Judge tosses out spending restrictions for speaker electionRules on contributing money to get speaker candidates elected violate First Amendment, he says.
By Laylan Copelin
Tuesday, August 26, 2008
Texans will be able to spend money to aid the election or defeat of House Speaker Tom Craddick, R-Midland, or any other candidate of their choice as the result of a judge's decision released Monday.
U.S. District Judge Sam Sparks ruled that portions of state law restricting spending by individuals or groups on the state House speaker's race are an unconstitutional infringement of free speech.
The so-called speaker's statute had limited individuals to spending no more than $100 on correspondence and barred groups and organizations, including corporations, unions and clubs, from giving "anything of value" to aid or defeat a candidate for speaker.
The law, written in 1973 in response to a legislative scandal, attempted to limit the influence of outsiders on an internal election in which only 150 House members vote.
Although testimony indicated that no one had ever been prosecuted under the law, Sparks concluded that the two provisions "significantly chill core political speech protected by the First Amendment."
Under a literal reading of the law, Sparks wrote, even a newspaper editorial, unsolicited by any political figure or group, would violate the law.
His ruling increases the likelihood of wealthy individuals and organizations weighing in on the speaker's race.
For example, this fall they could send direct mail to voters urging support or opposition of a House candidate based on who he or she backs for speaker. Or they may spend money on phone banks after the November election to urge a House member's constituents to contact their lawmaker before the next speaker's election Jan. 13.
The ACLU and two conservative organizations — Texas Eagle Forum and Free Market Foundation — had challenged the constitutionality of the law.
They praised the decision.
"This victory secures the rights of every citizen of Texas to be free to speak their mind about the speaker of the House race without the fear of being thrown into jail," said Kelly Shackelford, president of Free Market Foundation.
Advocates of campaign finance reform disagreed on the decision's impact.
Craig McDonald, executive director of Texans for Public Justice, said campaign donors already can support one speaker candidate over another by directing their donations to candidates who support their choice for House leader.
"For those who wanted to affect the speaker's race, they had plenty of opportunities," McDonald said. "Overturning the speaker's statute won't have that much effect in the real world."
Fred Lewis, a lawyer and an advocate of tougher campaign finance laws, said the decision will embolden individuals and groups who had stayed in the background in the campaign for speaker.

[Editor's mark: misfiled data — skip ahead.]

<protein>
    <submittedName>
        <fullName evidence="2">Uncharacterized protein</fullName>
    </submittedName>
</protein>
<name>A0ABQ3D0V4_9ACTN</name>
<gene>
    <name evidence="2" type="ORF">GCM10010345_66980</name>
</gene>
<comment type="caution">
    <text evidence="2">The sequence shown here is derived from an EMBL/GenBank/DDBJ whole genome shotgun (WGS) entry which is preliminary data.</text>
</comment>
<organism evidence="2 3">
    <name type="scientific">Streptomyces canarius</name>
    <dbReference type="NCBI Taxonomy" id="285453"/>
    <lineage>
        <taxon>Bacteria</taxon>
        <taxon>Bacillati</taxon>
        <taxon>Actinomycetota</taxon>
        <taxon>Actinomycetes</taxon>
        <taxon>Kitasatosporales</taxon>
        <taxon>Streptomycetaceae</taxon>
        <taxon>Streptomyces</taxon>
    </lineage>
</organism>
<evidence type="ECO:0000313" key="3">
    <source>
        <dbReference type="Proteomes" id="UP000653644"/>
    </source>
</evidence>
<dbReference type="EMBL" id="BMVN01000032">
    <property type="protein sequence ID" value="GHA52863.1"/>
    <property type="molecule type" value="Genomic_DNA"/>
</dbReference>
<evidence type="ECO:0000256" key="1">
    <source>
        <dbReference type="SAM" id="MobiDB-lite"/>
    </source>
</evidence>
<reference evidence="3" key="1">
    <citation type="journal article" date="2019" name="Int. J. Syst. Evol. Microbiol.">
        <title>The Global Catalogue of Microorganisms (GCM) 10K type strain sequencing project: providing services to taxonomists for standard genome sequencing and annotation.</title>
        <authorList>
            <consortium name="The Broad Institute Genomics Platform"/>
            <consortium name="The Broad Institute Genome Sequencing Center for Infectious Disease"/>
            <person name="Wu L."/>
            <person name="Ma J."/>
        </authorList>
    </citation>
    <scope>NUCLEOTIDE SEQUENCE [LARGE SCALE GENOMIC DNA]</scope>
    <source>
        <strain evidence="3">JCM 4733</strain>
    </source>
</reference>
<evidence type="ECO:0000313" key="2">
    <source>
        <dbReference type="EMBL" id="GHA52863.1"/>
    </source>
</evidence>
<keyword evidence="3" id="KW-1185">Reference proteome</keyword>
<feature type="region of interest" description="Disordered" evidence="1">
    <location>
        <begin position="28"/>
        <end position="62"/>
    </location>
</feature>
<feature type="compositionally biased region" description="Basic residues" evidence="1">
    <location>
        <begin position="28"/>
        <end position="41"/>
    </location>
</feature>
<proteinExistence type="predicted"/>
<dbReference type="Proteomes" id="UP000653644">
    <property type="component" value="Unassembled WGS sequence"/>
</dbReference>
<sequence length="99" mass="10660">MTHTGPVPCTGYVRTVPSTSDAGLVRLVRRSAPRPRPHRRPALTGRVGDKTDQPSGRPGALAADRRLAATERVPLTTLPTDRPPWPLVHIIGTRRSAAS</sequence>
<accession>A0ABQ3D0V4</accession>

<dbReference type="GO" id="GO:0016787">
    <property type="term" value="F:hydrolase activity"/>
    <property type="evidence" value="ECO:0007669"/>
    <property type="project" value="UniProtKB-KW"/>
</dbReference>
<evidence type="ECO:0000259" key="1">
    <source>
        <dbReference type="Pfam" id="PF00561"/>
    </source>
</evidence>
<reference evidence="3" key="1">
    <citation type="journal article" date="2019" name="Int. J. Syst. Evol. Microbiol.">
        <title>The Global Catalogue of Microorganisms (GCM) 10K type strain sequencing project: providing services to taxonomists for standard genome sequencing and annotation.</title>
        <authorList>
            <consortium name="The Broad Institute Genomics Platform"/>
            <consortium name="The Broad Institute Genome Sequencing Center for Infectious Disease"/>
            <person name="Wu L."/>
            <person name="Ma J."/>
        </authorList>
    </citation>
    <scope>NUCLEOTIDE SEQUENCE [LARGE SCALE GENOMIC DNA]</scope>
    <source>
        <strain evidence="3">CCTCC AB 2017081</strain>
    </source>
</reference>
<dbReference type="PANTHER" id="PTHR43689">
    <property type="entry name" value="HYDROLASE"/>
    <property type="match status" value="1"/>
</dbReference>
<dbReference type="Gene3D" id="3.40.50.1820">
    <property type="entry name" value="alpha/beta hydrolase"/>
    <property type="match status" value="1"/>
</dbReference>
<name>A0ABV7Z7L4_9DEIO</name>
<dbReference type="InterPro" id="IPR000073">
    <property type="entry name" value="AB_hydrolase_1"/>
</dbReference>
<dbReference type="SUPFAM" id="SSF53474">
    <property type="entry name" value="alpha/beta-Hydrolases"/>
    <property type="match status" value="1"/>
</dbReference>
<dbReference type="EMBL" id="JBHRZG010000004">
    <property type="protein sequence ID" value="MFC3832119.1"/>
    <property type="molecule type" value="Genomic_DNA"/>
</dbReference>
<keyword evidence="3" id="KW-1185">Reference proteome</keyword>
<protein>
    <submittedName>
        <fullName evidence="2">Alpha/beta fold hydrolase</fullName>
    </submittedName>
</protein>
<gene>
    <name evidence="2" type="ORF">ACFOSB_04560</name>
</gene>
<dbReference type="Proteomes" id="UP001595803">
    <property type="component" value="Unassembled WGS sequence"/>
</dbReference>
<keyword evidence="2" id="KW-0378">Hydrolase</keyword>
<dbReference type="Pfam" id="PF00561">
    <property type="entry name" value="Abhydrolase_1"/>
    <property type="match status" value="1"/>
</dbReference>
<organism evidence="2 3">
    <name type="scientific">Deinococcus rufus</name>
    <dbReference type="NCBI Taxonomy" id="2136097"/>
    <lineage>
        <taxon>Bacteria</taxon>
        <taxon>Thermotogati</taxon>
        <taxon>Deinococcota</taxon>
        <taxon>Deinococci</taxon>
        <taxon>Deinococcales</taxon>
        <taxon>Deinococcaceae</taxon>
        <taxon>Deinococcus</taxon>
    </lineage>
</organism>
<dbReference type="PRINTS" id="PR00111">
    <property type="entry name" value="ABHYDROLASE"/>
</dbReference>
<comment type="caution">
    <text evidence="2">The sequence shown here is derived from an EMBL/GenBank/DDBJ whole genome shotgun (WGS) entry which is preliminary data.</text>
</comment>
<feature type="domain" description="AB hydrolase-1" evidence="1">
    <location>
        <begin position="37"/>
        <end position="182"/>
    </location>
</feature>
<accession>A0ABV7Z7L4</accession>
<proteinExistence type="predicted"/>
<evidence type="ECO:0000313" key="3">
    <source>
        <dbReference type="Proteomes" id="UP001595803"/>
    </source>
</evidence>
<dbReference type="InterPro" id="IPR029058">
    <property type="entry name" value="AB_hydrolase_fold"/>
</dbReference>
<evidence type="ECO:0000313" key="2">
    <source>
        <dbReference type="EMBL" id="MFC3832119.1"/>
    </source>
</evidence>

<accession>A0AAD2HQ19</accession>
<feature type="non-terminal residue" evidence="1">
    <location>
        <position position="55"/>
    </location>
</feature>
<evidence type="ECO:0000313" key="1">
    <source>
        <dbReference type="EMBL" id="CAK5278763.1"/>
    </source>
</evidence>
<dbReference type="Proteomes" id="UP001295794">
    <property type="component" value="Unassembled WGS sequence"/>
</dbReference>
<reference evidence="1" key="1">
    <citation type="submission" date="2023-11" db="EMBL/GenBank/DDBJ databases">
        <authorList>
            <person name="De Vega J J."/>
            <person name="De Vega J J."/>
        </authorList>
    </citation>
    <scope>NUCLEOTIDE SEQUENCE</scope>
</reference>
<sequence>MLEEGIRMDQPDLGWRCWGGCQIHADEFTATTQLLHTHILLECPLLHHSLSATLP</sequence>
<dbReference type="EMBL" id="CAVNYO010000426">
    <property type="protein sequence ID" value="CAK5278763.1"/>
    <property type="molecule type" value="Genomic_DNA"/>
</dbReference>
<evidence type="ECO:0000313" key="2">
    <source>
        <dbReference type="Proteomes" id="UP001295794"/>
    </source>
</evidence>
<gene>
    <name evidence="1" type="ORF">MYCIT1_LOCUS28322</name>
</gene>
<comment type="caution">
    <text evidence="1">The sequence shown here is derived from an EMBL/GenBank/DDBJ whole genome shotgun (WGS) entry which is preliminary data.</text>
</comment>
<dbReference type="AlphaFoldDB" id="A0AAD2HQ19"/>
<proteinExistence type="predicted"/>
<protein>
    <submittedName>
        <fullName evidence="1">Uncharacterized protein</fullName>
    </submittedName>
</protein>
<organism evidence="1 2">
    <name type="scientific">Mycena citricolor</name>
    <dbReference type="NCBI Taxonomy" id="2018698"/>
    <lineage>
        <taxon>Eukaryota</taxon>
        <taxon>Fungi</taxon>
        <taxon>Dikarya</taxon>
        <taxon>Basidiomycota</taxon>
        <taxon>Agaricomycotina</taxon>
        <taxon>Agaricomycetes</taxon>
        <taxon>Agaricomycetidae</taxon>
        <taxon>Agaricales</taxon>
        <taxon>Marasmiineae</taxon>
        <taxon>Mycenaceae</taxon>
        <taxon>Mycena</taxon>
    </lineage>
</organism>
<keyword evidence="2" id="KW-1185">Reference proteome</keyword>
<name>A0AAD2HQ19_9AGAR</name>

"The result of this decision is going to be a disaster," he said. "We're going to have undisclosed corporate and church money flowing through our election process."
Hiram Sasser, the director of litigation for Free Market Foundation, said all other campaign finance laws remain on the books. He said those laws should prevent the disaster Lewis is predicting.
Election law prohibits corporations from spending money in connection with campaigns and requires groups to disclose money they spend to help get candidates elected. Whether those laws apply to spending under the speaker's statute is in question.
Anyone looking for guidance from state officials got none Monday. The Texas Ethics Commission, which enforces campaign finance laws, was not saying Monday what impact the decision might have. The agency referred all questions to the attorney general's office, which said its lawyers are still reviewing the opinion.
The speaker is one of the state's most powerful officials because he controls the legislative agenda in the House by appointing the committee leaders and most of the members of important committees.
Craddick's attempt for a fourth term as leader has drawn unprecedented public interest because of the open revolt on the House floor during the 2007 legislative session.
It is rare for a sitting speaker to be challenged, but Craddick twice had to quell opposition from both Democrats and fellow Republicans. He already has drawn opponents from both parties.
His chief Republican rival, Rep. Jim Keffer of Eastland, was traveling and could not be reached for comment.
Craddick's press secretary, Alexis DeLee, said it remains to be seen whether the judge's ruling changes the nature of the campaign for speaker:
"At the end of the day, it's up to the 150 members of the House to decide who the speaker will be, based on what's in the best interest of their district."